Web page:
Non-call helps Heat thwart Thunder rally, even NBA Finals
BY MARK POTASH email@example.com June 14, 2012 11:28PM
Updated: June 15, 2012 9:48AM
OKLAHOMA CITY — You expected a foul? Yeah, right.
The boos from the home crowd rained down on the officials as they left the court after the Miami Heat’s 100-96 victory over their beloved Oklahoma City Thunder on Thursday night. But after four years of NBA basketball in this town, they should know by now: If you’re expecting a call against LeBron James in the closing seconds — or anybody, really — you’re asking for too much.
James got the benefit of the non-call with his team ahead 98-96 in the final seconds when he brushed Kevin Durant on a short baseline jumper and hit Russell Westbrook’s arm on a tip attempt in traffic in the lane. James snared the rebound and hit his 11th and 12th free throws without a miss with seven seconds left in regulation to finally end the Thunder’s valiant, desperate comeback from a 13-point fourth-quarter deficit and tie the NBA Finals 1-1 at Chesapeake Energy Arena.
Durant had scored 16 of his 32 points in the final 8:47 of the game as the Thunder rallied from an 82-69 deficit to close to 98-96 with 12 seconds left after James missed a pull-up three-pointer. Derek Fisher inbounded to Durant on the baseline. Durant, who played the final 10:31 of the game with five fouls, turned toward James and drove the baseline. But with Chris Bosh stepping in the lane to take a charge, Durant pulled up and fired a shot that hit the front of the rim.
‘‘I think I shot a good shot. That’s a shot I shoot all the time,’’ Durant said. ‘‘I just missed.’’
Was there contact?
‘‘I was just worrying about the shot. I really couldn’t tell you,’’ he said. ‘‘I’ve got to watch the film, I guess.’’
Asked again about contact on the play, Durant wasn’t biting.
‘‘I missed the shot, man,’’ he said.
Considering the circumstances, a foul on James would have been a fortuitous turn of events for the Thunder. He’s gotten away with much, much more in key situations before.
‘‘As a competitor, of course I would have been angry [had a foul been called],’’ James said. ‘‘I figured they were going to go to him. He got a small step on me. I just wanted to make him take a tough shot, and he’s made tough shots all year and just that one he missed.’’
The Thunder was lucky to even have the opportunity. After Westbrook (27 points on 10-for-25 shooting, seven assists) scored back-to-back baskets to get the Thunder to 94-91 with 1:47 left, James coolly hit a short pull-up jumper off the glass and Dwyane Wade (24 points on 10-for-20 shooting) fed Chris Bosh (16 points, 15 rebounds) for a dunk that gave the Heat a 98-91 lead with 53 seconds left.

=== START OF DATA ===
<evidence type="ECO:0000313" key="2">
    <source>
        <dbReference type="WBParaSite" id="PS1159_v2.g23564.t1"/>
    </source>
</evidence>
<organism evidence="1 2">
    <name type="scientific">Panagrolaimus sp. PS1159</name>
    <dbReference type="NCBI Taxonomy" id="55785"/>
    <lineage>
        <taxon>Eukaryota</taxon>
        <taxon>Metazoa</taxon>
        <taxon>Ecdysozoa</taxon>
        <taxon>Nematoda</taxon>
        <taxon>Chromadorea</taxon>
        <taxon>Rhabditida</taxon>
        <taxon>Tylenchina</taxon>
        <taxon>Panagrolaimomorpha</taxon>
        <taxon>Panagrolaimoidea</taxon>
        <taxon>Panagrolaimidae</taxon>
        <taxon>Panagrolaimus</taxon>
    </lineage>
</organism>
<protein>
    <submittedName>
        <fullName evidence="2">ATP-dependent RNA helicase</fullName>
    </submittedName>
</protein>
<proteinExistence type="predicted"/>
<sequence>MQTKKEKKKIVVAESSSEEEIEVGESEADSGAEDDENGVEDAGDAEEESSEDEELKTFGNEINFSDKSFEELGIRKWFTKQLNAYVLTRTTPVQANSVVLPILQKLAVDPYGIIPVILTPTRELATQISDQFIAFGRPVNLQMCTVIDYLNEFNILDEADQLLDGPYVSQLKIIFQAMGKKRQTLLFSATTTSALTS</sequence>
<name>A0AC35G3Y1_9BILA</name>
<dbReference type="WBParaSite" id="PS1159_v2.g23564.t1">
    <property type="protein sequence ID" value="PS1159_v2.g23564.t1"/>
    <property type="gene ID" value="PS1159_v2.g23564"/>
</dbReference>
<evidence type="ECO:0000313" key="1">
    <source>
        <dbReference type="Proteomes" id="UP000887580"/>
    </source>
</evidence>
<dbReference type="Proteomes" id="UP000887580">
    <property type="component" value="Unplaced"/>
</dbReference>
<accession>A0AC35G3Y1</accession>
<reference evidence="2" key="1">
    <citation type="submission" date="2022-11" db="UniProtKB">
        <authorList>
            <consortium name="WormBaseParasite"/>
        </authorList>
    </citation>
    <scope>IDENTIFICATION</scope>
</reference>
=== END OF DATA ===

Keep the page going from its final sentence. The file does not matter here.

But Durant scored on a baseline drive, and after a Heat turnover against pressure, he nailed a three-pointer to make it 98-96 with 36 seconds left. After James missed a three, the Thunder had their chance.
‘‘Fish [Derek Fisher] did a good job of finding KD on the baseline, and he attacked the basket,’’ Thunder coach Scott Brooks said. ‘‘He missed the shot unfortunately. That would have been a nice opportunity for us to make that or get to the free-throw line. But unfortunately we didn’t get the play, and we move on.’’
But as Brooks noted, the Thunder lost this game much earlier than the final seconds — like when it fell behind 18-2 in the first quarter.
‘‘That’s one play,’’ Brooks said. ‘‘We have so many other lays that we could have done better to put us in a position to stay closer. I’m not going to get into that. I haven’t in the past. I’m not going to start now. He didn’t get the call. The bottom line is we have to play aggressive basketball and we didn’t do that to start the game. The last minute, I won’t even look at that.’’
The Heat took control early as the Thunder missed 10 of its first 11 shots and fell behind 18-2, 25-8 and 27-15 in the first quarter. The Heat repelled every Thunder rally to maintain a 78-67 lead after three quarters before the Thunder rallied behind Durant, Westbrook and James Harden (21 points on 7-for-11 shooting), who combined for the Thunder’s final 33 points of the game.
It turned into a battle of ‘‘Big Threes’’ in the end. James, Wade and Bosh combined for 19 of the Heat’s 22 fourth-quarter points. The only other Heat player to score in the final quarter was Shane Battier, who banked in a huge three-pointer that gave the Heat a 90-83 lead with 5:50 to play. Battier, who scored 17 points on 5-for-7 three-point shooting, was good and lucky. That’s what it takes to win in the NBA Finals.
‘‘That’s competition. That’s what it’s all about,’’ Heat coach Erik Spoelstra said. ‘‘Thais is going to be like every single game, and that’s the beauty of competition at this level — embracing the competition and seeing what it brings out of you collectively.’’
‘‘We played too well in the first 36 minutes to let this one slip away from us,’’ James said. ‘‘We knew we were going to keep coming. We knew they were going to keep fighting. They’ve been doing it the whole postseason, especially on their home floor. We just wanted to make one more or two more plays than they made and we were able to do that.’’